Thunder Review (Dreamcast)
Possibly the most popular boat racing game ever, Hydro Thunder
makes its premiere on the console platform as one the Sega Dreamcast's 19
launch titles. There's no
plot, but who needs one? It's a fun boat racing game.
You race boats. That's the closest thing to a plot you get or need.
I played Hydro Thunder about a hundred times in the arcade, so I
definitely know that the Dreamcast version is not arcade perfect.
While the tracks and boats are all the same, excepting the two
extra tracks on the Dreamcast version and Greek Isles now being a Medium
track, the graphics and sound actually suffered.
The very first thing I noticed about the Dreamcast version was also
something added: Load-Time. Out
of all the Dreamcast launch titles I played, Hydro Thunder had the worst.
It takes a long time to load between the track selection and boat
selection menus. Obviously
Midway decided not to utilize the Dreamcast's 24 megabytes of RAM.
The second thing I noticed was, however cool the announcer was in
the arcade version, he was just annoying in the home version.
First, they used a bad encoder for their sound, so you hear
computer static on all the sound effects, but it's never more noticeable
that on the
voice. Second, when you play
it in the arcade, the cheesy sounding announcer adds to the entire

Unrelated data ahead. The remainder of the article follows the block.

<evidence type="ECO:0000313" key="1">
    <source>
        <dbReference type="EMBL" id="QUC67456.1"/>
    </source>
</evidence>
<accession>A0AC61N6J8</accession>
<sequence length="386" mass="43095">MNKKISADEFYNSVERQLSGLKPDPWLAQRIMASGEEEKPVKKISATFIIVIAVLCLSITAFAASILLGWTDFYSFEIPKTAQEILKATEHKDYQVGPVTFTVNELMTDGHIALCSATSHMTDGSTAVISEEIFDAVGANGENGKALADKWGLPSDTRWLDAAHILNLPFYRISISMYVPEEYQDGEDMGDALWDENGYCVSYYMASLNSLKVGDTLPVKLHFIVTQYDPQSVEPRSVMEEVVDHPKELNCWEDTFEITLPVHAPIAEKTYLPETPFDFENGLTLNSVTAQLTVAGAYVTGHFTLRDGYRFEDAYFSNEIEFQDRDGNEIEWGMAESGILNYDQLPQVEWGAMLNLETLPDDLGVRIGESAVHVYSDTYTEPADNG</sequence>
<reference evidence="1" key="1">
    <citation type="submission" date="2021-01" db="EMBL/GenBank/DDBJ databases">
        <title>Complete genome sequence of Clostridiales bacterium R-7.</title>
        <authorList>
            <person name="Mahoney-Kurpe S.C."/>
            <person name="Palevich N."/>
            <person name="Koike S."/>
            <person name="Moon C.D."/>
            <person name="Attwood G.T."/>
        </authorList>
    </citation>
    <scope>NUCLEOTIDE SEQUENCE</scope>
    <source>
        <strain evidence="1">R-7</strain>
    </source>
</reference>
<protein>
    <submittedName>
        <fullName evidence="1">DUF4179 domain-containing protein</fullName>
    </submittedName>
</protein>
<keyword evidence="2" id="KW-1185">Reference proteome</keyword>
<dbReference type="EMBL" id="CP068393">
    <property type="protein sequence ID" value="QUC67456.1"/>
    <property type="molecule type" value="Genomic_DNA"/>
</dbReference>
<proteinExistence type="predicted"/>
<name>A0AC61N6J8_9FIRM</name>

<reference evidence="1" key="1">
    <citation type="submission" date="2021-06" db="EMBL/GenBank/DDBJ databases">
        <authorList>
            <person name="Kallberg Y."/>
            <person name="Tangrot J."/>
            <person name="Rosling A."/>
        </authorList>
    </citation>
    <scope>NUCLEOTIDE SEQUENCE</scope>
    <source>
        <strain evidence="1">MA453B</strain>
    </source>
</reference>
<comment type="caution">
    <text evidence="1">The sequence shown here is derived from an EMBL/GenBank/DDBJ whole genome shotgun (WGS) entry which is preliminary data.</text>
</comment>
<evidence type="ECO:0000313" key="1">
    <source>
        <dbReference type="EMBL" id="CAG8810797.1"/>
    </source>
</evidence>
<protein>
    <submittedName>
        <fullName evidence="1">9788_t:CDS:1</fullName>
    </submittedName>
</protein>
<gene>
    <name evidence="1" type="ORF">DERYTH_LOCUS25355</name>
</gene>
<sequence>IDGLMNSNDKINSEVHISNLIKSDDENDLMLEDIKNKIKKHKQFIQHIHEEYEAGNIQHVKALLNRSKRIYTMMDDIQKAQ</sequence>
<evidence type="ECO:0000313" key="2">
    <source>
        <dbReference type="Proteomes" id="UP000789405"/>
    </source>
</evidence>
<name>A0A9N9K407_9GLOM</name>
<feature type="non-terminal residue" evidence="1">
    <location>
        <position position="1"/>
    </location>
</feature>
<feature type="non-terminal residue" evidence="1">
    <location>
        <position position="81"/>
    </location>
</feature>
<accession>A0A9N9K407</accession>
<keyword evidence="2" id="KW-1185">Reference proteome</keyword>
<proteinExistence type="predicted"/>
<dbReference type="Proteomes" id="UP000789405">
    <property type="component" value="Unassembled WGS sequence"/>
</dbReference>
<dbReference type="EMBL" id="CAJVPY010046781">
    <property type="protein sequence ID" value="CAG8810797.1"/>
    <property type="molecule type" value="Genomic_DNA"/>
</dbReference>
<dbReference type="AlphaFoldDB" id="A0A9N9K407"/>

experience of playing the game. You've
got the chair that shakes with speakers right where your head rests, the
sounds of people and other video game machines resounding in the
background, a steering wheel, throttle, and a very large screen you can
move the seat right up
At home, I'm sitting on my bed, looking down at my 13" screen
with a Dreamcast controller in my hand, waiting for the menu to load, and
thinking how lame it is to be home on a Friday night.
The announcer just adds to the whole frustration of the situation,
because you know that's what's causing the slow loading time.
Without other sounds in the background, he just sounds cheesy.
And, of course, I missed all that stuff I mentioned last paragraph.
The third thing I noticed was while playing.
Surfaces weren't loading in the distance. Sure, all the polygons
were there, but the arrows on the jumps, for example, weren't loading
until up-close. It was most
noticeable on Arctic Circle when I entered the tanker behind all those
penguins. I couldn't see the
large jump in the middle until I had already missed it, and I even knew it
was there. Most of the time
it doesn't matter, as there's enough lighting to make everything out, but
sometimes it'll cost your first.
Which brings me to another thing I didn't like.
You have to unlock medium and hard tracks and boats.
This is really bad for anyone who doesn't yet have a VMU due to
lack of supply or money. I,
myself, do not have a VMU, and I don't like the easy boats or tracks.
I hate having to play with those just to advance to the medium
tracks and boats. At that
point, I have to come in second or first place on the one track I have
never done well on: Lake Powell. Needless to say, I have yet to play with
the hard tracks or boats.
The game play is pretty much the same as the arcade version.
Sure, I don't have the cool steering wheel or the throttle with the
boost button (the latter of which I don't really miss because I always had
trouble doing a hydro jump with that thing), but it plays through pretty
much the same. If you haven't
played the arcade game, it's something you absolutely must do.
With all of its faults, it's still my favorite Dreamcast launch
title. While the graphics and
sound unjustly suffered the transition from arcade to console, and it lost
much of its altogether experience, so long as you have a VMU, it's still
much fun. Too bad the
Dreamcast controller sucks.
out of 10